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04-05-2021 10:57 PM
I would like to upgrade the processor in my computer. I would like to upgrade to the newest/best possible processor.
Someone suggested to me to see a list of processors on on page 83 of the manual called Maintenance and Service Guide of the following link
The problem I encountered was that that page lists all the processors that came with all the different configurations of the HP G72 model and it is not specific to my G72 sub-model. My system is specifically the HP G72-B27CL and it has its original Pentium P6100 processor
I would like to improve my system as much as possible within its capabilities. Will someone please let me know if I can and if it is advisable to upgrade to a newer/better Intel processor? Please also give me any advice you may have about upgrading.
Thank you all very much in advance
Solved! Go to Solution.
04-06-2021 07:55 AM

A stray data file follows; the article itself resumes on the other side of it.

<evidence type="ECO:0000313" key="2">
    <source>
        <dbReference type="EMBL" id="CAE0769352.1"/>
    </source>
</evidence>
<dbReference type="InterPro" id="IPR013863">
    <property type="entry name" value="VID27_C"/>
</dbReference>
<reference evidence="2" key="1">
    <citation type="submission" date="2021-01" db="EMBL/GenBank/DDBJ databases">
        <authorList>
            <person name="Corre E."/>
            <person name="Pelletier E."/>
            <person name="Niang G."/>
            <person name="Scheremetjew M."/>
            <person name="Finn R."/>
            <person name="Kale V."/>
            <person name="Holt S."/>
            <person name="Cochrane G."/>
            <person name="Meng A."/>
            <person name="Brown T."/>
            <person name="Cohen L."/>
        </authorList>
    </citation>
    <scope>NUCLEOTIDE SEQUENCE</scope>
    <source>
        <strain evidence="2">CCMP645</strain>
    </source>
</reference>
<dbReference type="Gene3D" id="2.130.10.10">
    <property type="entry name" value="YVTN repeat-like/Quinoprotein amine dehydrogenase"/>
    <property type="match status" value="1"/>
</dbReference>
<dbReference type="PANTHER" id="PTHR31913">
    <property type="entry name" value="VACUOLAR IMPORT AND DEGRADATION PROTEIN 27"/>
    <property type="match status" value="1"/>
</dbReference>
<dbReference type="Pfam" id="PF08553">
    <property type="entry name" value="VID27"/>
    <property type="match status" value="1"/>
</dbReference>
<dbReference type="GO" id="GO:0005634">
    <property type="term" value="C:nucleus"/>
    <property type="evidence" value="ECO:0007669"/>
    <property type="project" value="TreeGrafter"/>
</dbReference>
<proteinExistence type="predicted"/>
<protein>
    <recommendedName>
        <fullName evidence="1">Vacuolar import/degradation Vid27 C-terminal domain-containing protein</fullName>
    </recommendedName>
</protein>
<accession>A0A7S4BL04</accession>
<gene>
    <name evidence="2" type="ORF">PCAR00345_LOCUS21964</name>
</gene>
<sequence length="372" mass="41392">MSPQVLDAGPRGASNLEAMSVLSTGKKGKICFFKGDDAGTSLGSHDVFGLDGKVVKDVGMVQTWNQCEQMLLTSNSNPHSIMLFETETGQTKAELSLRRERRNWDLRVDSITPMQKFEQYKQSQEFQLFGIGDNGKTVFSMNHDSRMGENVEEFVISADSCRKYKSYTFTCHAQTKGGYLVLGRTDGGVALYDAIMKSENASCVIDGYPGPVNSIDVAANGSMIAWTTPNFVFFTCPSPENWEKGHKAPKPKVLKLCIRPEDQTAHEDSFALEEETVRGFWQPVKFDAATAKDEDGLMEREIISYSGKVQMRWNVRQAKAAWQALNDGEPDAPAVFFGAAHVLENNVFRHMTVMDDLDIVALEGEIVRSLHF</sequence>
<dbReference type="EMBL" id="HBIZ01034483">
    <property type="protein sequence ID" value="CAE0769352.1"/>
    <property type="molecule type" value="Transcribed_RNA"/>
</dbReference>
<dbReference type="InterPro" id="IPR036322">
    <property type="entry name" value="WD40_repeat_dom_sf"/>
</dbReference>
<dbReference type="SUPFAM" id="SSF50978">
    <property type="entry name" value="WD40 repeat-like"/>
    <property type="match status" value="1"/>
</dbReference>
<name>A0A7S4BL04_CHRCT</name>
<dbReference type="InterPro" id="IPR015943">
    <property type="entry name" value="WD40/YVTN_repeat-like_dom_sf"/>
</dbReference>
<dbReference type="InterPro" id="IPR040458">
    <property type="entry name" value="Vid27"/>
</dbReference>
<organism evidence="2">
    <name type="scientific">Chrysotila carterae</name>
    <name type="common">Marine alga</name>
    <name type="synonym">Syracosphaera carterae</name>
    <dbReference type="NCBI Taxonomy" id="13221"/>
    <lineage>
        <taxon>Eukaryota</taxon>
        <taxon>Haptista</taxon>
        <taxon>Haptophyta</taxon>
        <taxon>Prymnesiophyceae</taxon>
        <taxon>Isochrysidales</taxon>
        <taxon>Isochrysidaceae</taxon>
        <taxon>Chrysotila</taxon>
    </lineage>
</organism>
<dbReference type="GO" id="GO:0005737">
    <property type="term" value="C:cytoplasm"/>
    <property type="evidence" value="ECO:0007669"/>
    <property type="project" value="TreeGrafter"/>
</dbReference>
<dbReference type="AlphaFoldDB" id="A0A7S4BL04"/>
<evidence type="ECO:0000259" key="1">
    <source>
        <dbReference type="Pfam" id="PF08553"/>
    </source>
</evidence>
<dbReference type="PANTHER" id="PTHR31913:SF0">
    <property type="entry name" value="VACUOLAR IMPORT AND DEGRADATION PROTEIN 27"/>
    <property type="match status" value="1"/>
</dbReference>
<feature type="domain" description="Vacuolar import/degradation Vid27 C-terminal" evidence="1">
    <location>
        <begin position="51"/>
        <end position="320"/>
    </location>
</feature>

Your notebook has an Arrandale processor, so you can upgrade to the Intel® Arrandale™ i5–540M Processor listed in chapter 1 of your notebook's service manual.
04-10-2021 12:35 PM
I saw the maintenance and service guide shows the Arrandale I5 processor on page one but it shows the Arrandale I7 on page 83. Will you please confirm what is the most powerful processor to which I could upgrade my computer?
Also, a friend told me that if I updated the processor, my machine would run hotter. Will you please tell me if I that is true? If so, is there a way that I could avoid that?
04-10-2021 12:56 PM
I'm glad you saw that because I would say that the i7-620M would work as well.
I have provided a comparison of the 3 processors below. The P6100, the i5 and the i7.
The i5 and i7 processors have higher TJunctions than the P6100, which means that yes, they will probably run hotter.
The TJunction is the temperature at which the processor can run before any thermal protection kicks in.
There is nothing you can do prevent the processor from running hotter.
There is only one model fan and heat sink, so you should make sure you thoroughly clean all of the contact surfaces the heat sink makes contact with, as well as the heat sink, and do your best to carefully apply a good quality thermal paste.
I would not use a conductive thermal paste. One mistake and you can short out the motherboard.